THE LORD’S SUPPER
(Lesson 27 Book of I CORINTHIANS)
Text: I CORINTHIANS 11:17-34
- In I Corinthians 1:10-12, the apostle Paul wrote, “Now I beseech you, brethren, by the name of our Lord Jesus Christ, that ye all speak the same thing, and that there be no divisions among you; but that ye be perfectly joined together in the same mind and in the same judgment. For it hath been declared unto me of you, my brethren, by them which are of the house of Chloe, that there are contentions (strife) among you. Now this I say, that every one of you saith, I am of Paul; and I of Apollos; and I of Cephas; and I of Christ.”
- These divisions and factions and contentions are referred to throughout this epistle. Paul says in 3:3, “For ye are yet carnal: for whereas there is among you envying, and strife, and divisions, are ye not carnal, and walk as men?”
- And we see here in chapter 11 that this same divisiveness was even carried over into the Lord’s Supper (11:17, 18).
- DISORDER REBUKED
- ORDER EXPLAINED
- DISCERNMENT REQUIRED
I. DISORDER REBUKED
- In verse 19, Paul says, “For there must be also heresies (factions) among you.”
- Second Peter 2:1 says, “But there were false prophets also among the people, even as there shall be false teachers among you, who privily shall bring in damnable heresies...”
- Titus 3:10 says, “A man that is an heretick after the first and second admonition reject.”
- The Greek word translated “heresy” is sometimes translated as “sect,” such as the sect of the Pharisees, or the sect of the Sadducees.
- In Acts 24:5, Tertullus accused Paul of being “a ringleader of the sect of the Nazarenes.”
- When Paul says, “For there must be also heresies (factions) among you,” he doesn’t mean that this is a good thing, but that it is inevitable because of their carnality.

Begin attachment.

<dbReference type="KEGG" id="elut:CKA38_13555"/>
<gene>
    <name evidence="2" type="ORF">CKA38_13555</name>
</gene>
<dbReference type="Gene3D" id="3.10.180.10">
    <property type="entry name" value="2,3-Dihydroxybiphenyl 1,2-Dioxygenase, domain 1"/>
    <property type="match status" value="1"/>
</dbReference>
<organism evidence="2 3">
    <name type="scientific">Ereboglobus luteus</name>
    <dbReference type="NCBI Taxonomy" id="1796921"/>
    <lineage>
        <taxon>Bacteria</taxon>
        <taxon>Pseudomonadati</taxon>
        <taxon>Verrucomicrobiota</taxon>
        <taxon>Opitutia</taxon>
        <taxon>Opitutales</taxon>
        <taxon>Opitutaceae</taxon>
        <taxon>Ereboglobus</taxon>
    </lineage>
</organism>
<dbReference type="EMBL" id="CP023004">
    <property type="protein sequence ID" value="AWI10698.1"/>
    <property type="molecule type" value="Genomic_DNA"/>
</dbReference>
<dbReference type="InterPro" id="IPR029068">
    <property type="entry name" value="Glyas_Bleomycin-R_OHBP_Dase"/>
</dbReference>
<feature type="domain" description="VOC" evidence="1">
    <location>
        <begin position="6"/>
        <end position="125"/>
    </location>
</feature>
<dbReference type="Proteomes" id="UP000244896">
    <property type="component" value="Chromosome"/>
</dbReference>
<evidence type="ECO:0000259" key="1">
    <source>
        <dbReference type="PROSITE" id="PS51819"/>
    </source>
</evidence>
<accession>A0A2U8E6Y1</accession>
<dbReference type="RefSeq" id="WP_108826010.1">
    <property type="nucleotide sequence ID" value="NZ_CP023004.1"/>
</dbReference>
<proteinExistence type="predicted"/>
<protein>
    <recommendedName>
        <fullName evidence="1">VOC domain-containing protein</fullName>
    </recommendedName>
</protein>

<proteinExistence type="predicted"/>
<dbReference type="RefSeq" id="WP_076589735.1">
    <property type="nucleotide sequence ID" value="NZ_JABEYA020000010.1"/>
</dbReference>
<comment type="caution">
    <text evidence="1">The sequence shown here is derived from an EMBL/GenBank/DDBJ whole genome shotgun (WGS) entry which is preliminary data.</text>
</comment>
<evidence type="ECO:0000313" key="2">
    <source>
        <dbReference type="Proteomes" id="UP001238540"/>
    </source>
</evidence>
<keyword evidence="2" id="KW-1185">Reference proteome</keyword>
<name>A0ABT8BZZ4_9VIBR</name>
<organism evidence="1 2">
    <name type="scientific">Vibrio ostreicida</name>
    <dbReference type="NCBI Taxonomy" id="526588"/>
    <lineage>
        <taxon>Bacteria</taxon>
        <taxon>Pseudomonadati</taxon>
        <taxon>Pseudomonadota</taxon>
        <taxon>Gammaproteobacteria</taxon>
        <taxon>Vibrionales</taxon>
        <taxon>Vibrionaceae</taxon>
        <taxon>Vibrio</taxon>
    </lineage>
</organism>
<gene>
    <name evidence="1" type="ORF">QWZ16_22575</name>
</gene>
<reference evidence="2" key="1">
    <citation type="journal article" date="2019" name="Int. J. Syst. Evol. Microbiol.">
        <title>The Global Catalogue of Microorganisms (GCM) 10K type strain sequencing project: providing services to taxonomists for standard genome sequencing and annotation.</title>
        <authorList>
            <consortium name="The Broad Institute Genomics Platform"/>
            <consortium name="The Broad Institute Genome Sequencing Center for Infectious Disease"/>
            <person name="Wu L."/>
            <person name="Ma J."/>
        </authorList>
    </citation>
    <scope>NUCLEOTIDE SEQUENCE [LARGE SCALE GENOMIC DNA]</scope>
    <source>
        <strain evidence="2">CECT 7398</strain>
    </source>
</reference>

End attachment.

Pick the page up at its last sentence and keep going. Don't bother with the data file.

- However, one good thing that would come out of this bad situation was, “that they which are approved may be made manifest (made known or recognized) among you” (11:19b).
- Those which are approved would be “made manifest” or made known. Romans 14:18 says, “For he that in these things serveth Christ is acceptable to God, and approved of men.”
- “When ye come together therefore into one place, this is not to eat the Lord’s supper” (11:20). Albert Barnes says, “Whatever, therefore, you may profess to be engaged in, yet really and truly you are not celebrating the Lord’s Supper” (Barnes Notes, I Corinthians).
- Jude 12 refers to “feasts of charity,” communal meals that were common in the apostolic church, and are still popular today.
- In Paul’s day, the communal meal or “feast of charity” preceded the communion service, but in Corinth there was such disorder that it was ruining the Lord’s Supper.
- Some people were not sharing their food with others – “For in eating every one taketh before other his own supper: and one is hungry” (11:21a). That is, some were hungry because all the food was eaten greedily by others.
- And some were even getting drunk – “and another is drunken” (11:21b).
- “Or despise ye the church of God?” (11:22). Barnes says, “they had held in contempt the whole church of God.”
- “And shame them that have not?” (11:22). Have not food or money, etc. Paul says, “I praise you not” (11:22; cf. verse 17).
II. ORDER EXPLAINED (11:23-26)
- Paul “received” (11:23) his instructions directly from the Lord. Paul was not in the upper room with the original apostles when our Lord instituted the Lord’s Supper (cf. Matthew 26:26-30).